The council will have to ensure roadwork and the transfer of buildup supply shipments are coordinated, Lynch said, or buildup projects could stumble over each other.

"That's where the (Civil-Military Coordination Council ) is helpful," Lynch said. "You cross-pollinate these ideas, issues and decisions that have already been made, and figure out how they're going to work out. And then you have the opportunity to come back and revise before anything has actually happened."

The Defense Department created the council last year in reaction to concerns that buildup projects needed to be sequenced intelligently. The council has been on hiatus since October, but is scheduled to meet again on Feb. 10.

Lynch said expansion at the Port and road construction in Hagåtña, both of which threaten to impact the flow of cargo, are two of the biggest issues the council will have to tackle this year.

The roadwork in Hagåtña is federally funded. It includes the replacement of two bridges that pass over the Agana River and improvements to the intersection of Marine Corps Drive and Route 8. The Agana Bridge, a 65-year-old structure on Marine Corps Drive immediately north of Paseo Loop, will have to be destroyed and rebuilt.

According to Pacific Daily News files, design work will start in June and physical work could start by December. The project won't be complete until December 2014. For most of that time, at least two lanes of Marine Corps Drive will be closed."


If you want to continue your research on this topic, you can get started with some links that I have found.  I might expand on this post and write a whole article on the Agana Bridge someday soon.  I think that it is so interesting that Troy helped build it, that I scanned and posted those photos, that Martin found them and sent me info about the rebuilding of the bridge.  It sure is a small world, isn't it?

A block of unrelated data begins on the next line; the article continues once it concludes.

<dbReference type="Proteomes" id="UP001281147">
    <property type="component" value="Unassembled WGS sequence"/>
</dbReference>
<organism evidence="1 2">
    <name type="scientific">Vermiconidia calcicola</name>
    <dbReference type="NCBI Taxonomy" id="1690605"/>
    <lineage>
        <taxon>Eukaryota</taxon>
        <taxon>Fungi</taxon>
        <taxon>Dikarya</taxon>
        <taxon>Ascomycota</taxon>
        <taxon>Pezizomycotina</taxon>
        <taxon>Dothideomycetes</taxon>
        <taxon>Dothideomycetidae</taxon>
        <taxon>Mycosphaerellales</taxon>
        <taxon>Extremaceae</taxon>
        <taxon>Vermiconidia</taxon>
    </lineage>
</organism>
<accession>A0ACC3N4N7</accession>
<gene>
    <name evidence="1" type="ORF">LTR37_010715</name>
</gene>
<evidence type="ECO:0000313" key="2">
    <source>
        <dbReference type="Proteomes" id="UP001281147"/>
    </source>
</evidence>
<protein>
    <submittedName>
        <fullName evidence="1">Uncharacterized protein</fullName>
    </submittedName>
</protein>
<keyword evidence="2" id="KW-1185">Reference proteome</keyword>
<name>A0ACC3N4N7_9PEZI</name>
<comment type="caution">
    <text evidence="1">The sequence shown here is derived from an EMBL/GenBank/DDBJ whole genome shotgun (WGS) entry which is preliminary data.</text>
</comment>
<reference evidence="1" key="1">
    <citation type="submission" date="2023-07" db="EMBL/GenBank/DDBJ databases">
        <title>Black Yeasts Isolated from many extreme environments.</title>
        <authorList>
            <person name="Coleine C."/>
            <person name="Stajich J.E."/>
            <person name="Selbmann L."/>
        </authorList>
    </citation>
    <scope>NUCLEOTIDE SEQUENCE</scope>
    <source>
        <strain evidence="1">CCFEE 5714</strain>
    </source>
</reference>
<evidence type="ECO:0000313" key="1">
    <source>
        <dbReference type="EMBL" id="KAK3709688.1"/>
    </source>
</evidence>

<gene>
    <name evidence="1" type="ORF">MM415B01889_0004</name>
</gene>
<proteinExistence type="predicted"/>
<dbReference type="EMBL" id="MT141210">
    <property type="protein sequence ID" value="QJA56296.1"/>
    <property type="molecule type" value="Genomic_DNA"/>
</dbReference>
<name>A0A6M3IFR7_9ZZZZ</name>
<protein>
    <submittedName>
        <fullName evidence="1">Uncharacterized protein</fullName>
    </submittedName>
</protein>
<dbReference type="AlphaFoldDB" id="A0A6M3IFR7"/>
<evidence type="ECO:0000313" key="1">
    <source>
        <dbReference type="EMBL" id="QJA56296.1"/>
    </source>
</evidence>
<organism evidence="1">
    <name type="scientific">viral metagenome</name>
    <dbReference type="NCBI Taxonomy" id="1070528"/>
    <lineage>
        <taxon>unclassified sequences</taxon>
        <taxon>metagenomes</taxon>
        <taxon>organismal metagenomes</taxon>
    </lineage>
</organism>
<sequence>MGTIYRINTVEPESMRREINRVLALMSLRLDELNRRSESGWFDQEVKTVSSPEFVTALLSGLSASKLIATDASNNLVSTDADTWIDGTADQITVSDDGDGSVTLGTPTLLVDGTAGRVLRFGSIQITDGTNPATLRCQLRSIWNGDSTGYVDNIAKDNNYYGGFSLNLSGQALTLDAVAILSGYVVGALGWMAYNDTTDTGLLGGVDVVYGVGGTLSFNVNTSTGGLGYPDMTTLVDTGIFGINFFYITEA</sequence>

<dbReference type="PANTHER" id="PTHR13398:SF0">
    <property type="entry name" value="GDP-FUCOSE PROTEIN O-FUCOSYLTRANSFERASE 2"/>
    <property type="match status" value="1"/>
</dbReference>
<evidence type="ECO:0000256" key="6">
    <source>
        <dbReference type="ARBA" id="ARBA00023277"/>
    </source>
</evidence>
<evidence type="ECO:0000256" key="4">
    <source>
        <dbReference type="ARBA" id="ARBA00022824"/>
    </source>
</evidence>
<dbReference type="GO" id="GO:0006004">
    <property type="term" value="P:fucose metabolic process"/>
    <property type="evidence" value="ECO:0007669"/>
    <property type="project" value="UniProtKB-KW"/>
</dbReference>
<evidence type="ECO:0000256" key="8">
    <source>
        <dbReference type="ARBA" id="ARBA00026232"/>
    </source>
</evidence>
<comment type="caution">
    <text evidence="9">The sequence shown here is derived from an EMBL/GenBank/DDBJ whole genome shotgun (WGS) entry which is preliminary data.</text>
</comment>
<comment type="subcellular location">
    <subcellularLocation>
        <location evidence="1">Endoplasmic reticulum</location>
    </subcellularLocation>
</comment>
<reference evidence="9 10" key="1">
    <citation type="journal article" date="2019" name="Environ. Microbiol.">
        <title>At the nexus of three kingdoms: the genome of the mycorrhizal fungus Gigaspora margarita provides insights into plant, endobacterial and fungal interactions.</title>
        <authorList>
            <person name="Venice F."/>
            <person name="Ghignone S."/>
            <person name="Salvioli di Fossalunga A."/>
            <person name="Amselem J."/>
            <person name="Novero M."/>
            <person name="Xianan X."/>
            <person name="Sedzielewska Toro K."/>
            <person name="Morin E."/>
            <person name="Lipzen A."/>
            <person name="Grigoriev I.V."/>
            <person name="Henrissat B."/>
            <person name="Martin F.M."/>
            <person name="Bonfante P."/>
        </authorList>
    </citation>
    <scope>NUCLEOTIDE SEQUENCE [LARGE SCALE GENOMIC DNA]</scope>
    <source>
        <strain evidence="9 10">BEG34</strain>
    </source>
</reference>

If you enjoyed this post, I think that you will really like this related one: Troy's WW2 Guam Photos


At Oregon Gifts of Comfort and Joy, if you miss a day, you miss a lot!  All material on this post is copyrighted and not for use without my permission ...Please click here to go to my home page and see what is happening in Mayberry today.
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7 comments:

Zita said...

Hafa Adai from Guam,

My name is Zita Taitano and I'm a reporter for the Marianas Variety newspaper on Guam. I wrote a story recently about the Agana Bridge and the impact it would have on the island during its reconstruction. I am writing a follow up story about the bridge because of its history and also because there are archaeological sites in the area if not from WWII but from a thousand years ago. I was wondering if I could use the photo on your website for the story I'm writing. I will reference the site in the photo caption. If you have any questions, you can email me at zita@mvguam.com or zytaitano@gmail.com.

Thank you so much for you time. I look forward in hearing from you.

lisaricardclaro.com said...

Hey Kathy - This is really cool. Thanks for sharing!

Lynn said...

Hi Kathy, very cool story and I love the old photos. I'm gathering old photos from all the relatives that served in the military. I plan to write you a letter soon. Hope all is well!

Connie said...

Hi Kathy, very interesting post.
My oldest brother was engineering the building of an airstrip on an island about 200 miles south of Guam called Yap. This was back in 1977. We were planning on moving there and Steve was getting ready to send in his paper work for employment on the construction team when we got word of my brothers death. I've always had a curiosity for that part of the world and island life. My brother absolutely loved it there :)
Thanks for sharing your father-in-law's story and yes he was a very handsome young sailor :)
Your blogging sister, Connie :)

Little Nell said...

How exciting!

KathyB. said...

This is very interesting, and yes, your father-in-law was certainly handsome !

My daughter married a Guamanian and her 4 children have one whole side of their family history in Guam,. I can tell you the Guamanians I know ( many ) value their heritage and also their ties to mainland U.S.A. It is good to read a bit of history about Guam, thanks !

BTW, I have been an infrequent blogger , and worse, a very infrequent commenter , but love getting back to reading my favorite blogs, yours is one.

Prenter said...

Hi Kathy, What an interesting follow-up to your post from 3 years ago! I had never heard of 'Guam', so I had to look it up on the Internet. It is so special to find traces of your family in such a remote place. Thanks for sharing.
Hugs, Prenter.